Championship, and I was All-CBA and scored 21 a game.

    And then I went to Australia and finished out the year,

    and then I wanted to get back over here.

    I could

    have stayed there for quite awhile, because I was

    scoring like 30 points a game, but I wanted to get into

    coaching, and I had a family and a daughter. And unless

    you were in the NBA back then, I didn’t see that being

    that financially beneficial, so I thought I’d just get

    on with my life. But I did play three years after


    HHC: And, what have you been up to the

    past thirty years, and where are you at today?

    TS: I coached in Nebraska in a small town

    called Fort Calhoun for four years, and then I took a

    job with Jostens, which is a yearbook/ring company. I

    did that for twenty-five years, and I just kind of

    retired early.

    It took

    three people to take my spot, so I figured I worked

    three times as hard as I should have, so I quit early.

    And then my wife retired, and we did that a couple years

    ago. I won’t tell you our ages now, because my wife’s in

    the room, but she’s younger than me, which she just

    pointed out. (Laughs)

    So I did

    all that, and I have never quit playing basketball.

    Chuck Jura, Sam Martin and I play for this team out

    of Chicago, and we were just up in Edmonton, Canada, and

    we won the world championship for over 50, and before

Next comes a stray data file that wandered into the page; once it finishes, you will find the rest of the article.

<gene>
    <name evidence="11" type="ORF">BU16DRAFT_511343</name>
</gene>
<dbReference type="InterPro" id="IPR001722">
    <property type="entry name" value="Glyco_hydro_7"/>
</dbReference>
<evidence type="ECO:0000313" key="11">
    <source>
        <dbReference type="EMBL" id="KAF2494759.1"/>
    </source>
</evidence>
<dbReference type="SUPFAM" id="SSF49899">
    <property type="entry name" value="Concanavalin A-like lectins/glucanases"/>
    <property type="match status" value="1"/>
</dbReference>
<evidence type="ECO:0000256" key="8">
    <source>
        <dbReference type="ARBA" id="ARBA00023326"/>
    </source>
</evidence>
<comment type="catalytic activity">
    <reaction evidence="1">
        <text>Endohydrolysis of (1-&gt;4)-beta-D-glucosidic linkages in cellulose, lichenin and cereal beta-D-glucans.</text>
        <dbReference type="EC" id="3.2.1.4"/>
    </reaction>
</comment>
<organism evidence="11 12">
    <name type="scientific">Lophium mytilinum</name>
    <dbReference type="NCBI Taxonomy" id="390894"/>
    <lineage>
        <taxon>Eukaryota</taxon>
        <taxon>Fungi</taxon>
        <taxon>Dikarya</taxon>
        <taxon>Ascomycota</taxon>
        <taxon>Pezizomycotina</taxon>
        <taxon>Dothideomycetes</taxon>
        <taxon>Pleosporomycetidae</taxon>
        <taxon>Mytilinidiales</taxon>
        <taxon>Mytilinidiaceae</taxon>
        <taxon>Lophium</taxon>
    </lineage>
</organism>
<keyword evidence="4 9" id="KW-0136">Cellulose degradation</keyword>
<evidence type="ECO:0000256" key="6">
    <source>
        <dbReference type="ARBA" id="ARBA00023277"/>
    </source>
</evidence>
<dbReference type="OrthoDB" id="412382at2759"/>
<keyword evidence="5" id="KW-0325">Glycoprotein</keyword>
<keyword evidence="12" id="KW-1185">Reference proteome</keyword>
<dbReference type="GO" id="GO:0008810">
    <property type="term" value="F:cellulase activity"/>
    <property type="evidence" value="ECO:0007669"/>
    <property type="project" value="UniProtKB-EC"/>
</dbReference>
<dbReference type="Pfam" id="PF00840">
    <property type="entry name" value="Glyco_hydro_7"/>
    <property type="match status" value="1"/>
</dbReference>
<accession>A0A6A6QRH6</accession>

that, we were in Australia. I played with these guys in

    Park City and Florida, and Australia, and Sydney again.

    And this guy out of Chicago pays for everything and puts

    us up in Five Star hotels. It’s great because there are

    lots of ex-NBA players that play, and they have World

    Games each year, and you can have a team for each group.

    I have two kids, Jason and Lisa.

    Jason played basketball, and also ran track and cross

    country in high school.  Now he's an administrator

    of a business.  Lisa ran cross country in her high

    school days and now she's an

    elementary school teacher, my wife also used to be a

    teacher, and Lisa is also the mother of a five-year-old


    HHC: Awesome. Hey, thanks a lot for taking

    the time to join us. We've set you up an e-mail account


    [email protected], and hope you will take

    some e-mails from the fans. Are you cool with that?

    TS: Yeah, definitely. It might take me

    awhile because I’ll have to use my daughters computer,

    but most definitely.

    HHC: Not a problem,

    this interview will be up for a long time! Is there

    anything you’d like to add before we let you go?

    TS: Well, we go to

    Europe once a year, my wife and I, and last time we went

    to Paris, we saw Leroy Chalk, and we’ve seen him a

    couple of times over there. He’s doing well, and I know

    he was the leading rebounder in Nebraska history at one

    point, but I know he’s been beaten out since then. But

    you’ve got to remember, we weren’t allowed to play as


    But anyway, thanks a lot for doing this, it’s been nice

    talking with you.<script type="text/javascript" language="javascript">